When a large number of atoms condense into a fluid or solid, behaviors emerge that are only indirectly related to the physics of the individual atoms. Superconductivity is one such an emergent behavior, which could not be anticipated from even a detailed study of an isolated atom. The goal of condensed matter physics is not only to measure and explain such emergent phenomena, but also to manipulate these properties to produce the novel effects we desire. This allows us to both investigate fundamental physics and to develop commercially important applications.
A student in condensed matter physics must have a thorough understanding of both the microscopic quantum mechanics that underlies the system and the classical macroscopic theories of mechanics, electromagnetism, and statistical mechanics that describe its large scale behavior. This broad background enables students to go on to careers in academia, government labs, and industry.
The condensed matter group encompasses semiconductor physics, soft-matter physics, and nanophysics. A major focus of our group is the experimental and theoretical study of highly confined electron systems in artificially structured semiconductors and other low dimensional materials.
|Trenches etched by Prof. Johnson in GaAs using an Ar+ beam with an anodized aluminum oxide (AAO) mask. Note this technique can be done remotely in vacuo, thus it is fully compatible with MBE. This is an example of a "top-down" fabrication method.|
|A flat gold nanoparticle grown by Prof. Bumm in solution, imaged by an electron microscope. The symmetric structure of the particle arises spontaneously from the local surface energies during growth. This is an example of a "bottom-up" method.|
The majority of our experimental research takes place in the department's state-of-the-art laboratories.
Our well equipped facilities include: a dual-chamber molecular beam epitaxy (MBE) system for the growth of III-V and IV-VI semiconductors; several scanning tunneling and atomic force microscopes for high resolution imaging and patterning of atomic surfaces; a cleanroom for optical lithography and semiconductor processing; a thin-film laboratory for routine vapor deposition; low temperature (<20 mK) and high magnetic field (15 T) facilities for optical and electrical studies; optical microscopes for single nanoparticle spectroscopy; a grazing angle infrared spectrometer for molecular spectroscopy of monolayers; full characterization techniques for solar cells analysis including a class-A solar simulator, an external quantum efficiency system with capacitance-voltage analysis equipment; and picosecond pulsed laser systems for our polymer studies. Scanning electron and transmission electron microscopes are available in the Samuel Roberts Noble Electron Microscopy Laboratory and are routinely used by our students for their research.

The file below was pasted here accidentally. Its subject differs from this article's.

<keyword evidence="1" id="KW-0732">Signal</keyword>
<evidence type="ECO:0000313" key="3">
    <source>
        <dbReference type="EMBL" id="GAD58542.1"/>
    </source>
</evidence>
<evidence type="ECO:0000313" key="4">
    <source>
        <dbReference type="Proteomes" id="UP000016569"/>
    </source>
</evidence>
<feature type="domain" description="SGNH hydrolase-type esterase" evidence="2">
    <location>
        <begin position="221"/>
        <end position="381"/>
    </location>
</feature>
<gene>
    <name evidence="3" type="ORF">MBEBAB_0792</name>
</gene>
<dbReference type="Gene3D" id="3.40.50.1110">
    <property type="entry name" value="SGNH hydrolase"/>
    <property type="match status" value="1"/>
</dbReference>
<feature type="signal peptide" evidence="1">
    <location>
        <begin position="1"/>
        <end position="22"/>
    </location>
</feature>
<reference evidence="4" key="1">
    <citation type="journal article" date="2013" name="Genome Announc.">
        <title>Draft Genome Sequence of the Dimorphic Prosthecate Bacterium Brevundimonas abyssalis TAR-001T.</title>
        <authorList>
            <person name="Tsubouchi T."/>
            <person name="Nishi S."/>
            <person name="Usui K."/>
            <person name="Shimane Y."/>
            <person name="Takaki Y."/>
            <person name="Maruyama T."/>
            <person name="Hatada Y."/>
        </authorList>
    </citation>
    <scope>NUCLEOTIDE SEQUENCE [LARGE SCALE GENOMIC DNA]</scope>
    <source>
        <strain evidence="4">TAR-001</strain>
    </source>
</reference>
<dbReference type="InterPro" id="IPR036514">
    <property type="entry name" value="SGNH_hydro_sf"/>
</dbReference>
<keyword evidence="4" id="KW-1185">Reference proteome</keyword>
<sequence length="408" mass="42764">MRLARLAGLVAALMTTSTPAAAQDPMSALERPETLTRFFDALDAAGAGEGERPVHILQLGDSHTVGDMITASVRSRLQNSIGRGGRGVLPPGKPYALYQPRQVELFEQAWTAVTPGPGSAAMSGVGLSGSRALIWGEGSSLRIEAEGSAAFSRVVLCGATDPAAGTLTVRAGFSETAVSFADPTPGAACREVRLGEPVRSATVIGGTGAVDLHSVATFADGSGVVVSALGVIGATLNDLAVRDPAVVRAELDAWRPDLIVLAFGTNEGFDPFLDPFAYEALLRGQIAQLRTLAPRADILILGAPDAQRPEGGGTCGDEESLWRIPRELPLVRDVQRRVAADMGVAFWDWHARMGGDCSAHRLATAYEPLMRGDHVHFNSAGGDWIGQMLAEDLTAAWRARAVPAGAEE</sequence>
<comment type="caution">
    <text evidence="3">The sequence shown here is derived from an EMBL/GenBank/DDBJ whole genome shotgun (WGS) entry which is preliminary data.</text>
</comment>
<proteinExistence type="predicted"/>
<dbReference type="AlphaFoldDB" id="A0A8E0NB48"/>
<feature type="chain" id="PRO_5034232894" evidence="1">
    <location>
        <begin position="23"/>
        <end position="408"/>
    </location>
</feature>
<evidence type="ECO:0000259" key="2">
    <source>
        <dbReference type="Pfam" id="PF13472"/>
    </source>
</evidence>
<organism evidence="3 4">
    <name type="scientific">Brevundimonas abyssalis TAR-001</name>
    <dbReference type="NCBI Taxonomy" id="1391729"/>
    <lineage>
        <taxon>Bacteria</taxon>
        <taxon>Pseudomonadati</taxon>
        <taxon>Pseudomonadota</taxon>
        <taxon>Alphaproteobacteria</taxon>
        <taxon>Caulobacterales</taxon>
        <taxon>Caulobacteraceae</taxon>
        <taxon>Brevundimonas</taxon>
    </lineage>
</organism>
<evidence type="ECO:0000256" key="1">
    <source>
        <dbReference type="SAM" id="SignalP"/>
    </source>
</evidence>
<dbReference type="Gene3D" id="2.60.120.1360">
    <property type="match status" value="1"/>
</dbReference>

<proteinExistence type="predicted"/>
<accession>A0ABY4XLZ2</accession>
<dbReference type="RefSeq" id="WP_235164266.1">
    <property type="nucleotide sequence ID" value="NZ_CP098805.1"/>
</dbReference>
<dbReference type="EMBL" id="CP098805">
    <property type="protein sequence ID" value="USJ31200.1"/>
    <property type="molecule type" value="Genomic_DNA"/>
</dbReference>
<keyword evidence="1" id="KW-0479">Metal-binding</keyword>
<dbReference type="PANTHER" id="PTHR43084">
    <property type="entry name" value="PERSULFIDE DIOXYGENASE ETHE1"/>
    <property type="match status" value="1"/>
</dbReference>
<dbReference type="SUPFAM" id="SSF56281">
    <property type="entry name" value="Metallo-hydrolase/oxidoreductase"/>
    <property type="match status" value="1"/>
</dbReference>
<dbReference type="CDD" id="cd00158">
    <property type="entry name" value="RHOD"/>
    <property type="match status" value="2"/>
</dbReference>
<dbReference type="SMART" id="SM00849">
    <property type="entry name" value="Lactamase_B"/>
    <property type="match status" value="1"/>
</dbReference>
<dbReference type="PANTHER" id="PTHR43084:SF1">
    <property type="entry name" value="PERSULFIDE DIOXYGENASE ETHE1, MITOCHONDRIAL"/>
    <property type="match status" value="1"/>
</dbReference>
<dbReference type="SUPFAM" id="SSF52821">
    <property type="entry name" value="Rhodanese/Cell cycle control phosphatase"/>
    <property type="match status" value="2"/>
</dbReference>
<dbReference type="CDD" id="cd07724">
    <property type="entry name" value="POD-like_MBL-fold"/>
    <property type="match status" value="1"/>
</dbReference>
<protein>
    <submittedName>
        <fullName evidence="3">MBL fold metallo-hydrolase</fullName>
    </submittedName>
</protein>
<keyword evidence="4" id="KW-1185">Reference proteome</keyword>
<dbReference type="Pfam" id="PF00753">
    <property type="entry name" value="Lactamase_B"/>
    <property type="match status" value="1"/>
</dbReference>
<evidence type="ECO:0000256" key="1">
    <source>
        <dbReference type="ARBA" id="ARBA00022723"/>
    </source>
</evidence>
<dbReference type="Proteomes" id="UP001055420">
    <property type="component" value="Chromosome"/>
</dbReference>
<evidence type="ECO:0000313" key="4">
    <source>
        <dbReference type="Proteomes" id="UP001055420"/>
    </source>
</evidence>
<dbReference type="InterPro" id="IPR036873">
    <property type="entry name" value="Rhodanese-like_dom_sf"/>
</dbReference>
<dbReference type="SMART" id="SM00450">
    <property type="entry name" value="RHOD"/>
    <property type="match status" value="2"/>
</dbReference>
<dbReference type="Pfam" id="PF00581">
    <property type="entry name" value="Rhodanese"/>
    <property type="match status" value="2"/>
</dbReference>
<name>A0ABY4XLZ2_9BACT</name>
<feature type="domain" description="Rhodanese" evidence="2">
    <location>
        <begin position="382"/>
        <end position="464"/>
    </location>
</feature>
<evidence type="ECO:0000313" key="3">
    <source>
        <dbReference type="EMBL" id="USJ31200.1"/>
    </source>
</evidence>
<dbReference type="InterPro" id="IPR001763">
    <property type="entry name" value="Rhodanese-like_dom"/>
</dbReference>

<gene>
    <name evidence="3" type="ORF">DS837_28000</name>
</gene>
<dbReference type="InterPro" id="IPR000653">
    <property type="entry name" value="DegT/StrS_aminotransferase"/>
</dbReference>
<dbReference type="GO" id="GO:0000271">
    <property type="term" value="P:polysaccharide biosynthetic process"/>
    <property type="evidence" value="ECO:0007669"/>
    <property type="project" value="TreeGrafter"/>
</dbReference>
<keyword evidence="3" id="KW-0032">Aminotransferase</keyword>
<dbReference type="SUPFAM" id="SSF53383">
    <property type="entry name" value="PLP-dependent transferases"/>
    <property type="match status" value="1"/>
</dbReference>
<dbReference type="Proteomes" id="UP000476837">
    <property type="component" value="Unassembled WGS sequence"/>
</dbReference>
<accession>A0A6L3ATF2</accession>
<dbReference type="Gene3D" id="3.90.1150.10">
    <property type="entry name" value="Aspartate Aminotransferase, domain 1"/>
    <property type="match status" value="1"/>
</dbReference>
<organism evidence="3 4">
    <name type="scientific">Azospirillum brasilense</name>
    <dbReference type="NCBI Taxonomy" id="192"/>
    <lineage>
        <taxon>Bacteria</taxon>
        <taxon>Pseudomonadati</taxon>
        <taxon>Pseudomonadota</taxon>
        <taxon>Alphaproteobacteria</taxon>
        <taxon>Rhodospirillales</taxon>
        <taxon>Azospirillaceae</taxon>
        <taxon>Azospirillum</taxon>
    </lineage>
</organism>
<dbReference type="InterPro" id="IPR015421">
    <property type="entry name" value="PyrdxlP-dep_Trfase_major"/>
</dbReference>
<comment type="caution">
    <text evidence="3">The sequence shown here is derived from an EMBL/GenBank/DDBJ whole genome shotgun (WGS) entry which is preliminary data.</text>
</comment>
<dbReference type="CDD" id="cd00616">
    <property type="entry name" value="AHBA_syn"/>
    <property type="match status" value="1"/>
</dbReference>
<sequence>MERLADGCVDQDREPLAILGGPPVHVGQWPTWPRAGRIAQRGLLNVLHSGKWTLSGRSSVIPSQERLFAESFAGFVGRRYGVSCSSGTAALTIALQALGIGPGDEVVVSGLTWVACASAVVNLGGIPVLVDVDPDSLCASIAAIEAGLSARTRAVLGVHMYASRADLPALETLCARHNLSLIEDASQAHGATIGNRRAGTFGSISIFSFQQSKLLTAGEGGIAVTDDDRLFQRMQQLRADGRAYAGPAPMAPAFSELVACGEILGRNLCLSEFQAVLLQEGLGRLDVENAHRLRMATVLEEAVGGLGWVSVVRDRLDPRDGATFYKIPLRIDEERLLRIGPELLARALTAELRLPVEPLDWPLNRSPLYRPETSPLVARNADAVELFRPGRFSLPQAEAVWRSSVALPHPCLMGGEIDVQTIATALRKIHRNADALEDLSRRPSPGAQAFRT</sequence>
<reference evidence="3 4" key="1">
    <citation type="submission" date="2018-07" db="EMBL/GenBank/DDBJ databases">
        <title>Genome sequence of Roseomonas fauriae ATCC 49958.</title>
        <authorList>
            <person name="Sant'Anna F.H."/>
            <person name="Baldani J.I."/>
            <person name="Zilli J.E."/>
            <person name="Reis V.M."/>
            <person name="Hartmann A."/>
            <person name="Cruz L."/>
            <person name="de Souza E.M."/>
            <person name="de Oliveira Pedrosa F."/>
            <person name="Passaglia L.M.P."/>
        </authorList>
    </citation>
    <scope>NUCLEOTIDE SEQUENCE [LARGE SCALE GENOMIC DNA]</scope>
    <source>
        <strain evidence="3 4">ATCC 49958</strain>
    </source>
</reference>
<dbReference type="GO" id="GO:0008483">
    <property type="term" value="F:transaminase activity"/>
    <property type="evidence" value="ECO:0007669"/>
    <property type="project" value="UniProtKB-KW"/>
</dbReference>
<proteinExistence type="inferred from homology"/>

The condensed matter theory group is interested in many areas of research including new quantum phases in strongly correlated systems, quantum criticality and transport in semiconductor and carbon nanoscale systems.
New quantum phases include such diverse examples as chiral edge states in topological insulators, novel superconducting condensates in carbon-based systems, and polarized arrays of quantum rings. Quantum criticality refers to phase transitions driven by quantum fluctuations rather than temperature, such as those in Dirac materials like graphene, high temperature superconductors and possibly transition metal dichalcogenides. The group's transport studies involve currents in heat, charge, energy, spin and pseudo-spin in mesoscopic systems in general. In addition theory is an important partner to the above experimental efforts.
The faculty in condensed matter physics share appointments in the engineering physics program. The engineering physicist provides the link between the pure scientist and the engineer by applying fundamental scientific theories to the solution of technological problems. As the miniaturization of transistors, lasers, and memory elements continues, an understanding of their operation increasingly requires knowledge of the underlying physics.